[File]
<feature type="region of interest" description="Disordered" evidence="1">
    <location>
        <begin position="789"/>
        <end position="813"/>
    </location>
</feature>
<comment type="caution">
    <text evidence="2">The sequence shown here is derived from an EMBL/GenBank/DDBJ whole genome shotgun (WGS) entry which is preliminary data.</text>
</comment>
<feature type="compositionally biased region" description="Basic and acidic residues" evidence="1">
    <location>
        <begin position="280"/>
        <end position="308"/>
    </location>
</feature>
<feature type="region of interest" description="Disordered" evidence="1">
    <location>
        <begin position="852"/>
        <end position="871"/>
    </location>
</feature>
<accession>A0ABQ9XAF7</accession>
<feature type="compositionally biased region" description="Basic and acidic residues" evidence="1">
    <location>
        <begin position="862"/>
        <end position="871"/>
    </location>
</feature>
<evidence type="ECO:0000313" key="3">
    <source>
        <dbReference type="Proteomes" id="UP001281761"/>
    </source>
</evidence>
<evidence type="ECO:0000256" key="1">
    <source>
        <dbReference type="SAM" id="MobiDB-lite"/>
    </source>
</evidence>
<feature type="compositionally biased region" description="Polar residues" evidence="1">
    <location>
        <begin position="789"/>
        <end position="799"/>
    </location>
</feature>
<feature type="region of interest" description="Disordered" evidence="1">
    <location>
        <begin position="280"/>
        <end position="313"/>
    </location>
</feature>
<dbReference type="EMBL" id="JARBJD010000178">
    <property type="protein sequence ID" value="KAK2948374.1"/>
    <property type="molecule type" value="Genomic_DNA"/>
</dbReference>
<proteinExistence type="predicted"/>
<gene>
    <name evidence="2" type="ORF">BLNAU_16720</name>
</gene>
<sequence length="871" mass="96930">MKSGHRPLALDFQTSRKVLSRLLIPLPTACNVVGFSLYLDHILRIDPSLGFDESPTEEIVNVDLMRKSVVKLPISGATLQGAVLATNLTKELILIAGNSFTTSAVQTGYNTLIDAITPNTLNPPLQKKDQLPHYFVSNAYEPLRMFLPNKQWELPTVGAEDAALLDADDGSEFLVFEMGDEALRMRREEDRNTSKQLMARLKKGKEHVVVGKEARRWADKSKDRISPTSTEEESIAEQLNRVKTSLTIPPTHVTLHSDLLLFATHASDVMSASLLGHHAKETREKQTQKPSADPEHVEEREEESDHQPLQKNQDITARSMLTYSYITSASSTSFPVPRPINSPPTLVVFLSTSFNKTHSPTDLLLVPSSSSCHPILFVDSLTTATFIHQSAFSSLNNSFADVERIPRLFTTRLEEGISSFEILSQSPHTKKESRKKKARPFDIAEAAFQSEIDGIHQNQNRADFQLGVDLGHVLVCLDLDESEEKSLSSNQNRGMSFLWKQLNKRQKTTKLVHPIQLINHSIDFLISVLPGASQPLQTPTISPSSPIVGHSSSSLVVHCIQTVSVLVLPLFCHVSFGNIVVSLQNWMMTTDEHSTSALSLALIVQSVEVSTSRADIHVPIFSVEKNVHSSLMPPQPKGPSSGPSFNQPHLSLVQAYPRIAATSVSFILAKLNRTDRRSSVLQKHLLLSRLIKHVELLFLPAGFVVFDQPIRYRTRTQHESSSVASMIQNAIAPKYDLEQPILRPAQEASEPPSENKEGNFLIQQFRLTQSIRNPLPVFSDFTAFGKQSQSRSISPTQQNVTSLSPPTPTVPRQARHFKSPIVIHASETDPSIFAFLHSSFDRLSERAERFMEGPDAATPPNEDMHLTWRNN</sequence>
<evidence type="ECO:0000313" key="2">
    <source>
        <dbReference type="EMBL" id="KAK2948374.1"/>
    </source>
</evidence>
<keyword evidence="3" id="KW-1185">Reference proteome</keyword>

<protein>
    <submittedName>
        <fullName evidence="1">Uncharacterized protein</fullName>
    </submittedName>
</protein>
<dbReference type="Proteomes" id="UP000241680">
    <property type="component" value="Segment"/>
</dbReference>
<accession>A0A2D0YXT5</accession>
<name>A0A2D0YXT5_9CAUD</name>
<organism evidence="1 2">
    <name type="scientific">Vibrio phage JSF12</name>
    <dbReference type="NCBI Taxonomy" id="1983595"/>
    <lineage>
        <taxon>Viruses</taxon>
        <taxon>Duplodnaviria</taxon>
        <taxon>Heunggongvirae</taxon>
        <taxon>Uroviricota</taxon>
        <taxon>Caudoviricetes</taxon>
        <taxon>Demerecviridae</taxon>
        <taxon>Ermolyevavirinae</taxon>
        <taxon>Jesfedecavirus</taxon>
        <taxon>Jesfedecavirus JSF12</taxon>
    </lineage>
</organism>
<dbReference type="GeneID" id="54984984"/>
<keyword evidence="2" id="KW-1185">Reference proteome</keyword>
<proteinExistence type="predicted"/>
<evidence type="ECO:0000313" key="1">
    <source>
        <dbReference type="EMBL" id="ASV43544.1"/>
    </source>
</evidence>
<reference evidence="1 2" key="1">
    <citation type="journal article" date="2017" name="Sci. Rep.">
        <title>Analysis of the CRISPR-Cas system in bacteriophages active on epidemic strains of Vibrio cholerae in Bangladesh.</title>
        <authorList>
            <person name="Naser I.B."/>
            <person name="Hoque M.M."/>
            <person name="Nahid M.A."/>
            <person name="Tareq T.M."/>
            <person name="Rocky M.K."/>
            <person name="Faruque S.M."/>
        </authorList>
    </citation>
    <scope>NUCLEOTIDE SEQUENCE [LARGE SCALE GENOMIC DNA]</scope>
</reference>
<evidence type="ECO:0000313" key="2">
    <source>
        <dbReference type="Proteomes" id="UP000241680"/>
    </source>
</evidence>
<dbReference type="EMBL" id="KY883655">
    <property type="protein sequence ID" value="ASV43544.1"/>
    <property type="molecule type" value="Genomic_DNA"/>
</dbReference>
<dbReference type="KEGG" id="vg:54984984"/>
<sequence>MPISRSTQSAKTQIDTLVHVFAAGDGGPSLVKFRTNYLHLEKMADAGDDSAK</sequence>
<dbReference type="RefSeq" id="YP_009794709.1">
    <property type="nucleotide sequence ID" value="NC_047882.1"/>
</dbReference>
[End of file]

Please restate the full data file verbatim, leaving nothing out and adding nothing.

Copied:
<feature type="region of interest" description="Disordered" evidence="1">
    <location>
        <begin position="789"/>
        <end position="813"/>
    </location>
</feature>
<comment type="caution">
    <text evidence="2">The sequence shown here is derived from an EMBL/GenBank/DDBJ whole genome shotgun (WGS) entry which is preliminary data.</text>
</comment>
<feature type="compositionally biased region" description="Basic and acidic residues" evidence="1">
    <location>
        <begin position="280"/>
        <end position="308"/>
    </location>
</feature>
<feature type="region of interest" description="Disordered" evidence="1">
    <location>
        <begin position="852"/>
        <end position="871"/>
    </location>
</feature>
<accession>A0ABQ9XAF7</accession>
<feature type="compositionally biased region" description="Basic and acidic residues" evidence="1">
    <location>
        <begin position="862"/>
        <end position="871"/>
    </location>
</feature>
<evidence type="ECO:0000313" key="3">
    <source>
        <dbReference type="Proteomes" id="UP001281761"/>
    </source>
</evidence>
<evidence type="ECO:0000256" key="1">
    <source>
        <dbReference type="SAM" id="MobiDB-lite"/>
    </source>
</evidence>
<feature type="compositionally biased region" description="Polar residues" evidence="1">
    <location>
        <begin position="789"/>
        <end position="799"/>
    </location>
</feature>
<feature type="region of interest" description="Disordered" evidence="1">
    <location>
        <begin position="280"/>
        <end position="313"/>
    </location>
</feature>
<dbReference type="EMBL" id="JARBJD010000178">
    <property type="protein sequence ID" value="KAK2948374.1"/>
    <property type="molecule type" value="Genomic_DNA"/>
</dbReference>
<proteinExistence type="predicted"/>
<gene>
    <name evidence="2" type="ORF">BLNAU_16720</name>
</gene>
<sequence length="871" mass="96930">MKSGHRPLALDFQTSRKVLSRLLIPLPTACNVVGFSLYLDHILRIDPSLGFDESPTEEIVNVDLMRKSVVKLPISGATLQGAVLATNLTKELILIAGNSFTTSAVQTGYNTLIDAITPNTLNPPLQKKDQLPHYFVSNAYEPLRMFLPNKQWELPTVGAEDAALLDADDGSEFLVFEMGDEALRMRREEDRNTSKQLMARLKKGKEHVVVGKEARRWADKSKDRISPTSTEEESIAEQLNRVKTSLTIPPTHVTLHSDLLLFATHASDVMSASLLGHHAKETREKQTQKPSADPEHVEEREEESDHQPLQKNQDITARSMLTYSYITSASSTSFPVPRPINSPPTLVVFLSTSFNKTHSPTDLLLVPSSSSCHPILFVDSLTTATFIHQSAFSSLNNSFADVERIPRLFTTRLEEGISSFEILSQSPHTKKESRKKKARPFDIAEAAFQSEIDGIHQNQNRADFQLGVDLGHVLVCLDLDESEEKSLSSNQNRGMSFLWKQLNKRQKTTKLVHPIQLINHSIDFLISVLPGASQPLQTPTISPSSPIVGHSSSSLVVHCIQTVSVLVLPLFCHVSFGNIVVSLQNWMMTTDEHSTSALSLALIVQSVEVSTSRADIHVPIFSVEKNVHSSLMPPQPKGPSSGPSFNQPHLSLVQAYPRIAATSVSFILAKLNRTDRRSSVLQKHLLLSRLIKHVELLFLPAGFVVFDQPIRYRTRTQHESSSVASMIQNAIAPKYDLEQPILRPAQEASEPPSENKEGNFLIQQFRLTQSIRNPLPVFSDFTAFGKQSQSRSISPTQQNVTSLSPPTPTVPRQARHFKSPIVIHASETDPSIFAFLHSSFDRLSERAERFMEGPDAATPPNEDMHLTWRNN</sequence>
<evidence type="ECO:0000313" key="2">
    <source>
        <dbReference type="EMBL" id="KAK2948374.1"/>
    </source>
</evidence>
<keyword evidence="3" id="KW-1185">Reference proteome</keyword>

<protein>
    <submittedName>
        <fullName evidence="1">Uncharacterized protein</fullName>
    </submittedName>
</protein>
<dbReference type="Proteomes" id="UP000241680">
    <property type="component" value="Segment"/>
</dbReference>
<accession>A0A2D0YXT5</accession>
<name>A0A2D0YXT5_9CAUD</name>
<organism evidence="1 2">
    <name type="scientific">Vibrio phage JSF12</name>
    <dbReference type="NCBI Taxonomy" id="1983595"/>
    <lineage>
        <taxon>Viruses</taxon>
        <taxon>Duplodnaviria</taxon>
        <taxon>Heunggongvirae</taxon>
        <taxon>Uroviricota</taxon>
        <taxon>Caudoviricetes</taxon>
        <taxon>Demerecviridae</taxon>
        <taxon>Ermolyevavirinae</taxon>
        <taxon>Jesfedecavirus</taxon>
        <taxon>Jesfedecavirus JSF12</taxon>
    </lineage>
</organism>
<dbReference type="GeneID" id="54984984"/>
<keyword evidence="2" id="KW-1185">Reference proteome</keyword>
<proteinExistence type="predicted"/>
<evidence type="ECO:0000313" key="1">
    <source>
        <dbReference type="EMBL" id="ASV43544.1"/>
    </source>
</evidence>
<reference evidence="1 2" key="1">
    <citation type="journal article" date="2017" name="Sci. Rep.">
        <title>Analysis of the CRISPR-Cas system in bacteriophages active on epidemic strains of Vibrio cholerae in Bangladesh.</title>
        <authorList>
            <person name="Naser I.B."/>
            <person name="Hoque M.M."/>
            <person name="Nahid M.A."/>
            <person name="Tareq T.M."/>
            <person name="Rocky M.K."/>
            <person name="Faruque S.M."/>
        </authorList>
    </citation>
    <scope>NUCLEOTIDE SEQUENCE [LARGE SCALE GENOMIC DNA]</scope>
</reference>
<evidence type="ECO:0000313" key="2">
    <source>
        <dbReference type="Proteomes" id="UP000241680"/>
    </source>
</evidence>
<dbReference type="EMBL" id="KY883655">
    <property type="protein sequence ID" value="ASV43544.1"/>
    <property type="molecule type" value="Genomic_DNA"/>
</dbReference>
<dbReference type="KEGG" id="vg:54984984"/>
<sequence>MPISRSTQSAKTQIDTLVHVFAAGDGGPSLVKFRTNYLHLEKMADAGDDSAK</sequence>
<dbReference type="RefSeq" id="YP_009794709.1">
    <property type="nucleotide sequence ID" value="NC_047882.1"/>
</dbReference>